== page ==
iProceed.com's chart clearly shows that venture capital investment in IT continues to decline.

IT capital spending continues to be dismal

In this time of tremendous change, IT capital spending is roughly at the same level as it was five years ago.  Most forecasts call for approximately 1.0-1.5X GDP growth rates for IT spending, something that is basically enough to upgrade to new technology.  This level of IT spending shows that IT might not matter to corporations and I support the decisions that CIO's and CFO's are taking.

iProceed.com's analysis demonstrates that IT capital spending continues to be dismal.

IT is a utility, finally!

When Carr said so in his article, it was an explosive argument.  How could anyone compare electricity to IT?  Metcalfe argued, "Carr wrongly equates today's information technologies with electricity, and then he wrongly characterizes electricity as static."  I am not so sure that I agree with Metcalfe.  In fact, utility computing (also known by other new terms like pay-as-you-go or PAYG and on-demand computing) is one of the fastest growing trends today.  Saugatuck Technology and CFO Research Services have found that nearly 20% of the companies in their survey have already implemented some of form of PAYG programs, or in other words, they believe that IT service is a utility.  The study forecasts that by 2006, utility computing will become mainstream.  Companies like Oracle and IBM are committing billions of dollars to provide on-demand IT to corporations.  The message:  IT is a utility.

Finally, IT doesn't matter on Wall Street

IT companies continue to under-perform at the stock market.

I strongly believe that stock market performance is a good indicator of what the future might look like.  I plotted several indices over last five years and it is obvious from the chart on the left that investors don't give a hoot about IT.  In fact, most indices (that have a strong IT component) fail to even beat S&P500.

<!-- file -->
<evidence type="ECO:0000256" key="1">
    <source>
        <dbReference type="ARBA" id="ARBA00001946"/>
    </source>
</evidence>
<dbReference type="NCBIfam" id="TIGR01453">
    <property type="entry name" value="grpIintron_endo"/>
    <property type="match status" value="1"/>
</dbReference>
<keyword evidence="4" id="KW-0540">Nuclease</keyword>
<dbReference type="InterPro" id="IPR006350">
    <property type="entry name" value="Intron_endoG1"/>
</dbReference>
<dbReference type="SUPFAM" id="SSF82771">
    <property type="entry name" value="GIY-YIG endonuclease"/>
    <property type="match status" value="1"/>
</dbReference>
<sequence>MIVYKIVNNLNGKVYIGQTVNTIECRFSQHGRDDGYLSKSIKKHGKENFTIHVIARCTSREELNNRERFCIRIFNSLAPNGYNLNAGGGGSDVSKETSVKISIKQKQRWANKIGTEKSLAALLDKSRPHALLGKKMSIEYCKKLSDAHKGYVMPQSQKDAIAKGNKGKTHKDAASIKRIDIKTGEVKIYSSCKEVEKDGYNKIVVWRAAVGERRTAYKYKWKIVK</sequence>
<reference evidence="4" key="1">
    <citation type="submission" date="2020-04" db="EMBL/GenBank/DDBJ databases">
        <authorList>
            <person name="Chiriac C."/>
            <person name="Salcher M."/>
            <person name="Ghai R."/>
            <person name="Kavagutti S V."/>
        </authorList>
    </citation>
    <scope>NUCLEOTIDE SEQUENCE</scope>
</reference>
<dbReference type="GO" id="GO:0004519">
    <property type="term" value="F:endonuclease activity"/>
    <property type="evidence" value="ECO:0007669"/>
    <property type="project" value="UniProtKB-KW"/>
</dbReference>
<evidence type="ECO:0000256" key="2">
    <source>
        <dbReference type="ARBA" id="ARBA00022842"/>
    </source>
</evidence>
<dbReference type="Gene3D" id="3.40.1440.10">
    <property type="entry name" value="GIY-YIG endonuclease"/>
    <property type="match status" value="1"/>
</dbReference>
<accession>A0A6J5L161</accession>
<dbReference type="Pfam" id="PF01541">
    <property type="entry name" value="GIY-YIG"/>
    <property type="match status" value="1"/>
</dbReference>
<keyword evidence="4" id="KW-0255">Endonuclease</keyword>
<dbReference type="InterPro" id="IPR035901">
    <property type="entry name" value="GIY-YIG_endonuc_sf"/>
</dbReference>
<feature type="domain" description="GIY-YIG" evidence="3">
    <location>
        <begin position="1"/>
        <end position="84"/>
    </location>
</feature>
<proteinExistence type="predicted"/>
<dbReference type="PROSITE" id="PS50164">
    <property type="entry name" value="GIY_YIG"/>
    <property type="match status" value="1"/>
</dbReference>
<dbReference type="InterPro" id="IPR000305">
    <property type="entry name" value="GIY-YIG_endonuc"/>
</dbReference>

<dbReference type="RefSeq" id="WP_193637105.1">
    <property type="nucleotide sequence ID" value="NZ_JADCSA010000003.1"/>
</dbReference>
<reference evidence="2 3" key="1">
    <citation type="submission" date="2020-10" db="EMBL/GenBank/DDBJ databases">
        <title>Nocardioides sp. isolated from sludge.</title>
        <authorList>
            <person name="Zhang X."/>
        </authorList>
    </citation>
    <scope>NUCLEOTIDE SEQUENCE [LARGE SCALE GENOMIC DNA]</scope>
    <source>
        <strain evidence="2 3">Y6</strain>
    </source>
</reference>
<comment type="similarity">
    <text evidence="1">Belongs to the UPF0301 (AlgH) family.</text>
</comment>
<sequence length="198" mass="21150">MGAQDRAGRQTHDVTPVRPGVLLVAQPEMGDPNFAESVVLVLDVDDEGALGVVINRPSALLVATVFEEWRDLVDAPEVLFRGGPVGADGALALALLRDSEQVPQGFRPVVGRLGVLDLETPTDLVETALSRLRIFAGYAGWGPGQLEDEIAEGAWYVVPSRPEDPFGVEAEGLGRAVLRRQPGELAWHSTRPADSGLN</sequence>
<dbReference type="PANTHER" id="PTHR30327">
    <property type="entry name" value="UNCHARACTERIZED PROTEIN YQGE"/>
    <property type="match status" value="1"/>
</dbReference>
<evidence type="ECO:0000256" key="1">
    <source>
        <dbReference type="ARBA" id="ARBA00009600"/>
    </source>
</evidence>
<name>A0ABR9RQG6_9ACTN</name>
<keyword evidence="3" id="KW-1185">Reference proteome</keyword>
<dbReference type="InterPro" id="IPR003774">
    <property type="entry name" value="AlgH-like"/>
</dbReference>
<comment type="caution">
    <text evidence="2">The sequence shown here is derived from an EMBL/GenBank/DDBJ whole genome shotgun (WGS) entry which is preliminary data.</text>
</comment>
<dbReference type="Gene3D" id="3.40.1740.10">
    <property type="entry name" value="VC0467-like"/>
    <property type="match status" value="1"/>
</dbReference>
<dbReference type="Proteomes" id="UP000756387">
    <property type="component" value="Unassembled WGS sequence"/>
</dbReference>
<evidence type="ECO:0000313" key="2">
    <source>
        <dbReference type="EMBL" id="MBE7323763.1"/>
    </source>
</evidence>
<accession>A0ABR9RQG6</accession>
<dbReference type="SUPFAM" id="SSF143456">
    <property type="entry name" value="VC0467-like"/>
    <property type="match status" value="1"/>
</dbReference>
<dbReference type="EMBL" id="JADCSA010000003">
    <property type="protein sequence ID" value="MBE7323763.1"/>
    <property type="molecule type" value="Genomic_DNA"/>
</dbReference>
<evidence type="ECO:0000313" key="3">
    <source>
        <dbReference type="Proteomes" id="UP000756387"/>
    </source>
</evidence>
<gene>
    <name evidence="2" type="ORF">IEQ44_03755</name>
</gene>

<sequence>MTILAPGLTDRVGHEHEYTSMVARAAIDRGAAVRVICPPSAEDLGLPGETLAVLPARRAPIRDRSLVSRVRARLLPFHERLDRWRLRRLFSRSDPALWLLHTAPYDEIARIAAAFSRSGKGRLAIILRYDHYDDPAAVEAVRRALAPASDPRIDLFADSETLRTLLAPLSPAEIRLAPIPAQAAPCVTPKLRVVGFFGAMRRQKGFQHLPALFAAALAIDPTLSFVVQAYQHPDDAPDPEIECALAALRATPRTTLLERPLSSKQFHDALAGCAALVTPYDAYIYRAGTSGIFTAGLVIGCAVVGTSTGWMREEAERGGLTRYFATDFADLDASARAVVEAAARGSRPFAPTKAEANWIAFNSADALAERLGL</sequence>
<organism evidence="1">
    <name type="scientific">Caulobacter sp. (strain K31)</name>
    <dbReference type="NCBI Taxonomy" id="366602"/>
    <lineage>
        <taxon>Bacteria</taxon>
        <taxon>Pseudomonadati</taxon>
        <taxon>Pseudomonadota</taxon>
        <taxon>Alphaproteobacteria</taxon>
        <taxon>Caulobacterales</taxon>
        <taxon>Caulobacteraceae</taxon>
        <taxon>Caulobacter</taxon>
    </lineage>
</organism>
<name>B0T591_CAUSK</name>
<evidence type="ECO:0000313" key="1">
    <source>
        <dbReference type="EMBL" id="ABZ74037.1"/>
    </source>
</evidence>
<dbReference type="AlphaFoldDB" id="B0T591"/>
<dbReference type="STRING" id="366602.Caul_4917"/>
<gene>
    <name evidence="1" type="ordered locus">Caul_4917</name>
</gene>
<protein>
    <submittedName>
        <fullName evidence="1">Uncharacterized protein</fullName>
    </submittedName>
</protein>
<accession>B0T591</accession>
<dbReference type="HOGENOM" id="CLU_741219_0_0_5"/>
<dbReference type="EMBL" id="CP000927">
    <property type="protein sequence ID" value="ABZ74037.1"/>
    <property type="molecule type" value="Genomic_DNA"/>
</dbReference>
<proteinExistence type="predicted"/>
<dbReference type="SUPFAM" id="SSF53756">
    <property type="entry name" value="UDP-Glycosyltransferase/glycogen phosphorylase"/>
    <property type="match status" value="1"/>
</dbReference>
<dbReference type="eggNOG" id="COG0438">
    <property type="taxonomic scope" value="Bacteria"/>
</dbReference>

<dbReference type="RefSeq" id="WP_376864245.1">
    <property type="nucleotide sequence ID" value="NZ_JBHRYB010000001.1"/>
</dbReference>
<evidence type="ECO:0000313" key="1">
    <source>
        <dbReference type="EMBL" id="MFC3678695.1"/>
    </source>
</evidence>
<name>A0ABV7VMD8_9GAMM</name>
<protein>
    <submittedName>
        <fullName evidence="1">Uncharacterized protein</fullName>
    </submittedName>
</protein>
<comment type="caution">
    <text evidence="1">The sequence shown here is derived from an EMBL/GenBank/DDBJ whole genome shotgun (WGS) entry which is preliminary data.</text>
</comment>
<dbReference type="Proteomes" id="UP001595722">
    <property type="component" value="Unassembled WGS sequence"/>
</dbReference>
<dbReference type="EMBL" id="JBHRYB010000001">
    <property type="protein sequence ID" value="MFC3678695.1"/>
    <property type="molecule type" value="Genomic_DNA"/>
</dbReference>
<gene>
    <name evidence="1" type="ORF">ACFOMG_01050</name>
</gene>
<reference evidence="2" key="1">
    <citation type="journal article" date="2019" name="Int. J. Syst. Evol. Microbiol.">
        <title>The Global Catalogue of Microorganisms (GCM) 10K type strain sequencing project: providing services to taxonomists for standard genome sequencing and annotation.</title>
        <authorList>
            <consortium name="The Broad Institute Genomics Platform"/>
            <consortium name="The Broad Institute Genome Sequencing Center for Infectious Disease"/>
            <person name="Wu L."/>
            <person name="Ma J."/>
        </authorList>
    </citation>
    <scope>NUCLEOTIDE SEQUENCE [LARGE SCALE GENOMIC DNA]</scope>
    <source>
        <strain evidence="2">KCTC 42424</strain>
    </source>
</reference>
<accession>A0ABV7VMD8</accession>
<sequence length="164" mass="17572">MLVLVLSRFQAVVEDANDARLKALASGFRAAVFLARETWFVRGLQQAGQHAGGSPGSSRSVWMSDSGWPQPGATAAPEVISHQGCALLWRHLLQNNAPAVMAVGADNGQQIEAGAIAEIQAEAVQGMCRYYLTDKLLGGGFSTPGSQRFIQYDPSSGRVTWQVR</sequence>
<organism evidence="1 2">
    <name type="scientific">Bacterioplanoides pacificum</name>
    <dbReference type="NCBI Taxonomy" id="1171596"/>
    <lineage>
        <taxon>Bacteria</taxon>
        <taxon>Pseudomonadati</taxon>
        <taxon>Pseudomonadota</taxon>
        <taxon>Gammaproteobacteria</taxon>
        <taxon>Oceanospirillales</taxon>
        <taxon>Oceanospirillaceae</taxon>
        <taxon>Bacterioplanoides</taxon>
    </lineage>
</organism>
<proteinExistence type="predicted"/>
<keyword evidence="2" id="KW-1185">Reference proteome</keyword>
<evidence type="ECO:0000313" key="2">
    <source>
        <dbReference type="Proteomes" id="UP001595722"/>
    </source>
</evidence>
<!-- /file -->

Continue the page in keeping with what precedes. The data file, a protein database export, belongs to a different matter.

I am fascinated by IT and can not imagine how life would be without it (neither can I imagine life without electricity!).  There are some excellent companies that continue to come out with cool technologies all the time.  But whether IT is any better than electricity is no longer a point to argue.  So as a business leader, hold your purse strings tight insofar as IT is concerned.  Spend your money wisely.  Just because electricity is easy to understand and IT seems to be complex (your IT vendor will always make it sound complex and mission-critical), it does not mean that you should pay attention to them.  Now that utility computing is here, embrace it fast, because then all you would need to do is to pay your monthly bill along with the utility bills.  There is absolutely no need to be try to be better than your peers.  As long as you are as good as them (which you can be if you opt for utility computing), you should focus on deriving your competitive advantage from something else.

Recommended link:  Innovation is key to creating competitive advantage